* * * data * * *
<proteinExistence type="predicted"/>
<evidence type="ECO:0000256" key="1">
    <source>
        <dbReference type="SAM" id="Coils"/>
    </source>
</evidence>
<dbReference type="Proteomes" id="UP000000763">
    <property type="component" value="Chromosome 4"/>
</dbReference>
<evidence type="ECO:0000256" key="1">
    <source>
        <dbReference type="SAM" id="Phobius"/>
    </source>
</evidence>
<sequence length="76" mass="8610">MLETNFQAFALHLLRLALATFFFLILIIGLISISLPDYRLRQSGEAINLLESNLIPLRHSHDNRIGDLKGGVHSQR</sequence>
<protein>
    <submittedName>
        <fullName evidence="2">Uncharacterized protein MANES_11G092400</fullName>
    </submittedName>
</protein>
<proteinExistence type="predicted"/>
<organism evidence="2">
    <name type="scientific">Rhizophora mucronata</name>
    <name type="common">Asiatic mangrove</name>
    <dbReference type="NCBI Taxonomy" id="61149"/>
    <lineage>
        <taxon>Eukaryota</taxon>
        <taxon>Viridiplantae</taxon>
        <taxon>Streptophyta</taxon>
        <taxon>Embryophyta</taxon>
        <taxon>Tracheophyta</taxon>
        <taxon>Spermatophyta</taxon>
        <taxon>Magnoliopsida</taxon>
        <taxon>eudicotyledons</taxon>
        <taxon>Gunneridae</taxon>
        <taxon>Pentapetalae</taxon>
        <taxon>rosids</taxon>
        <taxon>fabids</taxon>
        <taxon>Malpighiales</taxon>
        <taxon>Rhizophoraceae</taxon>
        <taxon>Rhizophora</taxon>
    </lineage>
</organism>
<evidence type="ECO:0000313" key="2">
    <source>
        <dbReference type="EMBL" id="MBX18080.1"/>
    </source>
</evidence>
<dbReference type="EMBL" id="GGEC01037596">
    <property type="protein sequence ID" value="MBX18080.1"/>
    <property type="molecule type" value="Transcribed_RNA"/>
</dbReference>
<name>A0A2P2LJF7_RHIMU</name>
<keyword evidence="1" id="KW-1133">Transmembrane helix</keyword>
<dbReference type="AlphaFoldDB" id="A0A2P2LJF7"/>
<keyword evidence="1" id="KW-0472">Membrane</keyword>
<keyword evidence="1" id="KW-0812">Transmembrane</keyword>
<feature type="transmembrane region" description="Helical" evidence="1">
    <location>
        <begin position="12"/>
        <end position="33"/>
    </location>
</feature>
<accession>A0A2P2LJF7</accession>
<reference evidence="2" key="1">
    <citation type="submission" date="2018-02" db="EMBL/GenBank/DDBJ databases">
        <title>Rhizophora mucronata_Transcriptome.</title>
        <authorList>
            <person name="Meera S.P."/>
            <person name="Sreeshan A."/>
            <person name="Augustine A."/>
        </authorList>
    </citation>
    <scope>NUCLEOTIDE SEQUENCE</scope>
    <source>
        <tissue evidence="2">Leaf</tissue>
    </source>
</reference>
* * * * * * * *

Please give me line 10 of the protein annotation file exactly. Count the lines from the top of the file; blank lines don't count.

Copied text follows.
<evidence type="ECO:0000256" key="1">